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The Supreme Court is likely to weaken, but not destroy, the ban on racial gerrymandering

Alabama hoped to destroy a key prong of the Voting Rights Act. It’s probably going to walk away with a smaller victory.

A group of demonstrators hold signs showing the shapes of gerrymandered districts and slogans like “Fair Maps.”
People rally in front of the Supreme Court during hearings on redistricting cases in Maryland and North Carolina, in Washington, DC, in 2019.
Mandel Ngan/AFP via Getty Images
Ian Millhiser is a senior correspondent at Vox, where he focuses on the Supreme Court, the Constitution, and the decline of liberal democracy in the United States. He received a JD from Duke University and is the author of two books on the Supreme Court.

Alabama Solicitor General Edmund LaCour came to the Supreme Court on Tuesday with a raft of ambitious arguments — many of which would dismantle one of the key remaining prongs of the Voting Rights Act, and potentially give states broad authority to draw legislative maps that favor white voters at the expense of racial minorities.

Not long after LaCour began to lay out his case in Merrill v. Milligan, however, it appeared that many of his arguments are so fundamentally flawed that even this Supreme Court is unlikely to sign on to them.

Republican appointees Chief Justice John Roberts and Justice Amy Coney Barrett both pointed out that his proposed reading of the Voting Rights Act cannot be squared with the law’s text. Even Justice Samuel Alito, the Court’s most reliable partisan, acknowledged that LaCour offered some proposals that are “quite far reaching” and others that are more “basic,” and he seemed to urge LaCour to stick to his more “basic” ideas.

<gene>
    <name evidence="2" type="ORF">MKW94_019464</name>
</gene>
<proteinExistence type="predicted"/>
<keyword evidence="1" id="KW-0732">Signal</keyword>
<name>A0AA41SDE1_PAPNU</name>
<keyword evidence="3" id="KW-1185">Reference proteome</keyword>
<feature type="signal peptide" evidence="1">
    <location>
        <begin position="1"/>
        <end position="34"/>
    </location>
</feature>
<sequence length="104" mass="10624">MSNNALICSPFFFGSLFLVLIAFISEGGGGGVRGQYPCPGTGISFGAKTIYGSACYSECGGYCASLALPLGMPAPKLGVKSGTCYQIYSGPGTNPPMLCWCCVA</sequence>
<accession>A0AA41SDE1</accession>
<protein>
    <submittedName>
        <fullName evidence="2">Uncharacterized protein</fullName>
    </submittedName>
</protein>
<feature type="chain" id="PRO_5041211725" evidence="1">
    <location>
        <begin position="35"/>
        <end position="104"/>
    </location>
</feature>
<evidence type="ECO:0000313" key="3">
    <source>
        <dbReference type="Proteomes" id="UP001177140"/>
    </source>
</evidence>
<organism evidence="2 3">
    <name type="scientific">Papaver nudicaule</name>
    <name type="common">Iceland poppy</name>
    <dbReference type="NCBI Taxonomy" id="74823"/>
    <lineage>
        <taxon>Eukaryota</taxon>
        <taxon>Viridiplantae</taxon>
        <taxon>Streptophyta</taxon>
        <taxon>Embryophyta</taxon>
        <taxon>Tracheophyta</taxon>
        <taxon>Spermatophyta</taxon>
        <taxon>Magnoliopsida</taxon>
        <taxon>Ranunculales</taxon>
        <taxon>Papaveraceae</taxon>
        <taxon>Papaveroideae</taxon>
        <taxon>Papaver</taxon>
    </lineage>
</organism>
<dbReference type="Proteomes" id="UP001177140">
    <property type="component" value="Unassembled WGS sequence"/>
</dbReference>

None of this means that Alabama is likely to lose this case. It’s fighting to keep congressional maps that allow Black Alabamans to elect their preferred candidate in only one of the state’s seven districts — or 14 percent of those districts — although Black people make up about 27 percent of the state’s population. Two different sets of plaintiffs argue those maps violate the Voting Rights Act’s prohibition on race discrimination in voting.

But several of the justices, including Roberts, Barrett, and Justice Brett Kavanaugh, seemed to spend the morning casting about for a way to rule in Alabama’s favor without explicitly overruling nearly four decades of established voting rights law stretching back to the Court’s decision in Thornburg v. Gingles (1986).

That won’t be an easy task. Justice Elena Kagan said early in Tuesday’s argument that the Merrill plaintiffs’ challenge to Alabama’s maps is a “slam dunk” under Gingles and the Court’s precedents following Gingles. A lower court’s three-judge panel that included two judges appointed by former President Donald Trump agreed with Kagan, saying that the question of whether Alabama violated the law is not “a close one.”

But a majority of the justices seemed disinclined to announce a broad, sweeping reinterpretation of the Voting Rights Act that ignores much of the law’s text. And they also seemed disinclined to overrule Gingles and replace it with one of Alabama’s proposals to legalize many forms of racial gerrymandering that have historically been forbidden.

Based on oral arguments Tuesday, the most likely outcome in Merrill is a narrow decision for Alabama, bailing out the maps drawn by the state’s Republican-led legislature, but holding off for another day the question of whether to legalize many forms of racial gerrymandering en masse.

To be clear, such an outcome is not a victory for proponents of voting rights. This Supreme Court, with its 6-3 Republican-appointed majority, appears eager to centralize power within itself, and to maximize its own authority to decide cases according to a majority of the justices’ policy preferences. A narrow ruling could hand Alabama a victory, without limiting the Court’s discretion in future racial gerrymandering cases.